For no-BS advice that’s actually useful, ask a 5 year old.

Smart Kids2

The problem with being an adult is that we put too much stock in the wisdom of other adults. We assume that the longer a person has been alive on the planet, the more practical knowledge they’ve accrued.

Call it the Yoda Effect. Old and wrinkled just seems intrinsically smarter. But this assumption rarely turns out to be true.

When was the last time you met an old guy who looked even vaguely like Yoda who told you anything that was even remotely useful? Probably never.

They likely just growled at you, complained that music isn’t as good as it used to be, and then fell asleep.

Here’s a hypothetical to put it in perspective: If you needed some straight-talking, no BS, from-the-heart advice, would you rather get it from Noam Chomsky, or your 5-year-old nephew?

The answer is obvious. The 5 year old.

If you need somebody to explain the propaganda model in modern corporate media, Noam’s your man.

But if you’re trying to figure out love, or your career, or how to cut down on stress, the only counsel worth your time can be bribed with cartoons and candy.

We assembled a panel of kids too wise to realize how wise they are, and asked them to explain some of life’s mysteries. They did not disappoint.

Fitness
“Run around the backyard like the dog does. He seems like he’s in pretty good shape.”
—Gavriella, age 7

“Make sure your muscles are trying as hard as they can. And keep your bones straight. [Sits up, to demonstrate.] Also, do more jumping jacks.”
—Aki, age 5

“Yoga is a good idea. It stretches out your body so you don’t shrink.”
—Gemma, age 7

“Just run all the time. Run like there’s hot lava behind you. Cause then even if you get tired, you’ll be like, ‘Aaaaaaiee! Lava!’ And you’ll keep running.”
—Charlie, age 5

Relationships
“First you try to underestimate her and say that you don’t like her and stuff, and then the next year you just ask, ‘Will you marry me?’”
—Logan, age 7

“Well, you have to be near her but also not too near—like, medium. Kind of near her but also not. Go away from her when she wants you to, but also come near her.”
—Gavriella, age 7

“Don’t put a glue stick in her hair. It sounds funny, but she never thinks so.”
—Charlie, age 5

“Ask her, ‘Can we play together?’ If she says yes, then you have a great deal.”
—Aki, age 5

Nutrition
“You need to eat spinach. And then you can throw it up in the toilet. And chicken. Is tortellini healthy?”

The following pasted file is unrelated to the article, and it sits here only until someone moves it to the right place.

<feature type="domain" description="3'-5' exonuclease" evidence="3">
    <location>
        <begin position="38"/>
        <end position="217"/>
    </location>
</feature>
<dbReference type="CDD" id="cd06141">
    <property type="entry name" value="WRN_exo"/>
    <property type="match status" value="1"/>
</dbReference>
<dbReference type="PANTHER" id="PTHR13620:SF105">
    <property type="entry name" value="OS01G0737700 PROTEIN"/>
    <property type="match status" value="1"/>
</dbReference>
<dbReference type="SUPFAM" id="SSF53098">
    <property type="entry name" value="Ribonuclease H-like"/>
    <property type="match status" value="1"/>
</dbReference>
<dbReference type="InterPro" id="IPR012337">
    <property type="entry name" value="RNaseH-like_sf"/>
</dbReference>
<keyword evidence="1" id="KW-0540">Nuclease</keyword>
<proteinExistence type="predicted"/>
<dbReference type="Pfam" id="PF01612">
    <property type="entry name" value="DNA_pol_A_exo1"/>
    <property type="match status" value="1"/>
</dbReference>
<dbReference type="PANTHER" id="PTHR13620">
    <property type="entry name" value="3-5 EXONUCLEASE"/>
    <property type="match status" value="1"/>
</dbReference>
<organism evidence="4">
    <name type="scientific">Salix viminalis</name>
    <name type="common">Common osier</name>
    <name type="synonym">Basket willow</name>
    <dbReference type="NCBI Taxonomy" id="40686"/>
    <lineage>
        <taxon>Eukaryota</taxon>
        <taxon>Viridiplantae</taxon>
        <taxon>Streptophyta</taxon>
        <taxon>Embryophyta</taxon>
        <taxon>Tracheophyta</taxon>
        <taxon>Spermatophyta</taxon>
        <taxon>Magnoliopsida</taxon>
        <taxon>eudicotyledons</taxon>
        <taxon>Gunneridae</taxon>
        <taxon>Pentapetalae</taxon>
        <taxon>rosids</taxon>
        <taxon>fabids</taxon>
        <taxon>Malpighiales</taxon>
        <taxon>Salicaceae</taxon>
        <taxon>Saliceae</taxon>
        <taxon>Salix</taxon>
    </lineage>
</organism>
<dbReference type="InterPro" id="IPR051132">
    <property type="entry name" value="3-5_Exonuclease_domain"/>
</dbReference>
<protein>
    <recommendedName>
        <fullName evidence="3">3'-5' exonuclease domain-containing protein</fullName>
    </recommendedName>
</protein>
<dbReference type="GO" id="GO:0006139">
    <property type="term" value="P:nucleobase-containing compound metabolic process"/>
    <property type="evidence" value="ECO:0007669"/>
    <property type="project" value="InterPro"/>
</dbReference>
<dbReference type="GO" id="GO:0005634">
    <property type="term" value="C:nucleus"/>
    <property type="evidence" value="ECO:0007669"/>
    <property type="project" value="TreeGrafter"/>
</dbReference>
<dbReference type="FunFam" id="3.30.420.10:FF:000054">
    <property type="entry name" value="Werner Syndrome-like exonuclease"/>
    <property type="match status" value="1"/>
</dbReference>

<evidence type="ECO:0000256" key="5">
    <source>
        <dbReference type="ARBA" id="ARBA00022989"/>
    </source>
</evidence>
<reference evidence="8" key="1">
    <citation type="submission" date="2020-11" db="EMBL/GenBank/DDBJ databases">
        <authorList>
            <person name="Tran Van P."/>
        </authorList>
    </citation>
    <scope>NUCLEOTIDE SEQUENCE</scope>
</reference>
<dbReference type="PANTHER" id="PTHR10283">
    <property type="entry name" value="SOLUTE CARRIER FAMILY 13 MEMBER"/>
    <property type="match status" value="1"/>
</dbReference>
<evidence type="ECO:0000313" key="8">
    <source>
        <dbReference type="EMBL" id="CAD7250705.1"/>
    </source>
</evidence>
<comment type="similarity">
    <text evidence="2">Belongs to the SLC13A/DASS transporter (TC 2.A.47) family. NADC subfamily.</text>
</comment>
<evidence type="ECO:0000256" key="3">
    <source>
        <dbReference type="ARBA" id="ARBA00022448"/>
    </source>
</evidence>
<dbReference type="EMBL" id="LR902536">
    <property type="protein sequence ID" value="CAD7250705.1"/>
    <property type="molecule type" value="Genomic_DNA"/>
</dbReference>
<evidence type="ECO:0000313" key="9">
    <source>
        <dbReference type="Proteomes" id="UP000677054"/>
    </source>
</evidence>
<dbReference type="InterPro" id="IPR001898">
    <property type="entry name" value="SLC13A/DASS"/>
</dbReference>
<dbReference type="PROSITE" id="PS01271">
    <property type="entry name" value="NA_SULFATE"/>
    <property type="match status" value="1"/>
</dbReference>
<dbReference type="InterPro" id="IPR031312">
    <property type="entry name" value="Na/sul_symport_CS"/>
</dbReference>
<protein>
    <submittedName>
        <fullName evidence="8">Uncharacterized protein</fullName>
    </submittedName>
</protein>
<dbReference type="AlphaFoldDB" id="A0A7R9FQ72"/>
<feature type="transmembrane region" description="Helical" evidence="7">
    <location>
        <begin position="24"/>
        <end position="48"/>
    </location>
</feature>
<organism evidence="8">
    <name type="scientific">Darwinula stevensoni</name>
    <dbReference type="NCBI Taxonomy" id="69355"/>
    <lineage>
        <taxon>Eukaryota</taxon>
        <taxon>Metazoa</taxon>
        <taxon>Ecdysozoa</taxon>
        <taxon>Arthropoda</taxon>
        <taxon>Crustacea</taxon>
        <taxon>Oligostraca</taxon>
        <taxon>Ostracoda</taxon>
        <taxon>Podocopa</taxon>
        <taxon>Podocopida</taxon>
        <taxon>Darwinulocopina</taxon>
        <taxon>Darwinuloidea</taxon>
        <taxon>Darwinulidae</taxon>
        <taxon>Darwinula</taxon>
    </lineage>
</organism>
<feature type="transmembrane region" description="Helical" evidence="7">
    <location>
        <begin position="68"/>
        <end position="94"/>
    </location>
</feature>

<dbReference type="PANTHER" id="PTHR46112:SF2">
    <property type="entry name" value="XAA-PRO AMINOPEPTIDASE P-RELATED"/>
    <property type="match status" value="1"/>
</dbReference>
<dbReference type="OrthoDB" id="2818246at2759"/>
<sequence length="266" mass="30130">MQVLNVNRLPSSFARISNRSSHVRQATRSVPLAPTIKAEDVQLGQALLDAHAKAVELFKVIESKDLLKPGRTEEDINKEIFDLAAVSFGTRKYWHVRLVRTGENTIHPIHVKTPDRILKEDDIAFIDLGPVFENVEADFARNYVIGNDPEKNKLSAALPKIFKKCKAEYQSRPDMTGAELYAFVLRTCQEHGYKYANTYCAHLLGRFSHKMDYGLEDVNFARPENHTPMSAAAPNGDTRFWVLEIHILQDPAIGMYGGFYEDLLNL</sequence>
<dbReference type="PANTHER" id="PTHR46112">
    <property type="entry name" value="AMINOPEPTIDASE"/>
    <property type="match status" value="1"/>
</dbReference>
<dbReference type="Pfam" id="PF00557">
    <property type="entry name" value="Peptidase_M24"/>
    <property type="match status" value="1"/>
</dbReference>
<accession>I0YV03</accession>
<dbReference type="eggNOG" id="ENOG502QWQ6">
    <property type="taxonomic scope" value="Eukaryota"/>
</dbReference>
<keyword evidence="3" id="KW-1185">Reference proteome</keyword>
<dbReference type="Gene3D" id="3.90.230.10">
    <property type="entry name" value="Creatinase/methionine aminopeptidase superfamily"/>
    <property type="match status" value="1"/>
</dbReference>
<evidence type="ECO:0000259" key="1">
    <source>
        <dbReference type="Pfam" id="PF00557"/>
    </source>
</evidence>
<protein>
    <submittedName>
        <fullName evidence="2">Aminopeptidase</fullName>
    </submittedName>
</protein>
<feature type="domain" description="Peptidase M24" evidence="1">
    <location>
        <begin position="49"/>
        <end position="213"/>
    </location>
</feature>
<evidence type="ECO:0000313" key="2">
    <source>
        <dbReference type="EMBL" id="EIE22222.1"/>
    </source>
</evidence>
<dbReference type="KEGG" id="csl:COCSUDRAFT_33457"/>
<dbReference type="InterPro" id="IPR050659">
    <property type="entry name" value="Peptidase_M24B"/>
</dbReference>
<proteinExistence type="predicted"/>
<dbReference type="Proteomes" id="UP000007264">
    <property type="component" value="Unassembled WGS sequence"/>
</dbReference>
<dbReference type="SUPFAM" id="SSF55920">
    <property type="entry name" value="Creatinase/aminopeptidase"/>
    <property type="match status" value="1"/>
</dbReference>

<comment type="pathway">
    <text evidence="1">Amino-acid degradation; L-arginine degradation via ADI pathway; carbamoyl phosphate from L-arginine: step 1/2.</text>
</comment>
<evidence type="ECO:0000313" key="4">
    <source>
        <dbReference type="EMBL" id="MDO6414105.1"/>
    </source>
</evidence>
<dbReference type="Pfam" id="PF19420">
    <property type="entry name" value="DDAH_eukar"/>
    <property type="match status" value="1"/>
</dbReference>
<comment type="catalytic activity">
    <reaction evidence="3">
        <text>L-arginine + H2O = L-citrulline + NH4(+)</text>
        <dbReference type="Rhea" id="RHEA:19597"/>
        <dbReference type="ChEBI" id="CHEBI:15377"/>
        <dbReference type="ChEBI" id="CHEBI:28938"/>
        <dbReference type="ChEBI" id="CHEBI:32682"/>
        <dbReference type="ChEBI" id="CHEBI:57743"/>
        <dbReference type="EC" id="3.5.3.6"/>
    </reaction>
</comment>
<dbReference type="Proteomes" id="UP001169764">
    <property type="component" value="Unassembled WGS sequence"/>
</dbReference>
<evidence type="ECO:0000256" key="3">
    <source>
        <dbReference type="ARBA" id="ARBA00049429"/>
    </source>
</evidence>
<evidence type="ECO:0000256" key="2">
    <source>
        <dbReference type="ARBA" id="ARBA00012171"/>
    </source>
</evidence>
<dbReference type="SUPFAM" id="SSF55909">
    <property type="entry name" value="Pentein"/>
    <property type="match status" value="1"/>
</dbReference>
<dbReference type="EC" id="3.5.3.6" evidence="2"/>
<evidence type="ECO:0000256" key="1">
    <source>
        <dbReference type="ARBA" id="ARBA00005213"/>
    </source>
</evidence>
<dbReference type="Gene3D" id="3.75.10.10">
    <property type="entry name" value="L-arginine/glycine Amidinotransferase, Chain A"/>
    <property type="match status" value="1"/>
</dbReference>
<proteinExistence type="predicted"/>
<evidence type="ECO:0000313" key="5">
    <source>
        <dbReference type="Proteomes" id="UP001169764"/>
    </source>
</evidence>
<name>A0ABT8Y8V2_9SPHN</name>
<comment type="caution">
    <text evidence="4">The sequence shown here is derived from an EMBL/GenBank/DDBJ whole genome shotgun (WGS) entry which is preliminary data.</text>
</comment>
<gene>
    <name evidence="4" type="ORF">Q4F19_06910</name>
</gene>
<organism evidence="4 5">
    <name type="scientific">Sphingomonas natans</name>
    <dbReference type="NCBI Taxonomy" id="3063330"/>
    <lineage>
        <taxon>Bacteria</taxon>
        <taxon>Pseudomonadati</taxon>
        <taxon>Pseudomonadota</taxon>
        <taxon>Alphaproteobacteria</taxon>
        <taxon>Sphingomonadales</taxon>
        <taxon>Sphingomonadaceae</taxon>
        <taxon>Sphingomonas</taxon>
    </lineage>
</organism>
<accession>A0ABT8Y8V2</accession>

—Gavriella, age 7

“Eat lots of broccoli. It might give you bad farts, but it makes you stronger if you eat the stems. If you fart a lot but you’re strong, I think that’s a good compromise.”
—Gemma, age 7

“Eat green beans. [Her 3 year old brother Eli interrupts, shouting, “We don’t eat ribbons!”] I told you green beans!”
—Madeline, age 5

“Don’t do any diets. Just eat healthy stuff without doing anything weird. Definitely don’t do the diet where you eat other humans.”
—Logan, age 7

“If you eat salad, make sure it’s not poison ivy. That poison ivy will get you, mister.”
—Charlie, age 5

Stress
“Go take a walk in the woods. Nature is great because it has birds and Bigfoot. [Long pause.] Bigfoot’s not alive, right?”
—Ian, age 5

“Sometimes you have to laugh so hard, you super-pee. That’s when you pee over your entire pants. Your pants are like ruined with pee. That’s how hard you laughed.”
—Charlie, age 5

Fashion
“Wear more leather jackets. And spiky pants. But not with spikes on your butt. Just spikes everywhere else.”
—Gemma, age 7

“Stick with plaid and fedoras.”
—Morgan, age 8

[Uses a pen to draw her answer.] “This is a gold sweatshirt with lots of X’s on it. Or a dress that I assume boys aren’t wearing. Unless they want to. That’s okay if they do.”
—Aki, age 5

“Just buy lots of cool shorts.”
—Oscar, age 5

Money
“Bury your money in the back yard. But make a map so you remember where the money is. But then hide the map where you can’t find it, so you don’t dig up the money. Maybe give the map to a friend who has enough money.”
—Charlie, age 5

“Wait for Christmas or for your birthday.”
—Logan, age 7

“You should go to work and stay there while your sons are at school. That way, your sons won’t come home from school and say, ‘Why did you buy a trampoline? We don’t have any money!’ [Long pause.] Except a trampoline would be cool, so definitely get the trampoline.”
—Ian, age 5

“Buy more things that give you back more change. If you have a lot of coins, your pockets will be heavy and you’ll think, ‘I’m rich!’ It’s all about heavy pockets.”
—Aki, age 5

“Go to the one dollar store. Even if they don’t have anything you want, everything only costs a dollar.”
—Oscar, age 5

Longevity
“Drink like three gallons of water every day, or become a tree or jelly fish.”
—Morgan, age 8

“If one of your parents has a secret from a hundred year old, ask them and they can tell you secretly. If someone else finds out then they will get angry that you know it.”
—Madeline, age 5

“Get a bigger house. If your house is really big, you’ll have to walk a long way just to get to the bathroom. That’s a lot of exercise. I think people who live to 100 had to walk up and down a lot of stairs just to go potty.”
—Ian, 5

“Don’t cross the street without looking both ways because you could get hit by a car and then somebody else gets all the candy.”
—Charlie, age 5

[This story originally appeared, in a slightly different form, in Men’s Health.]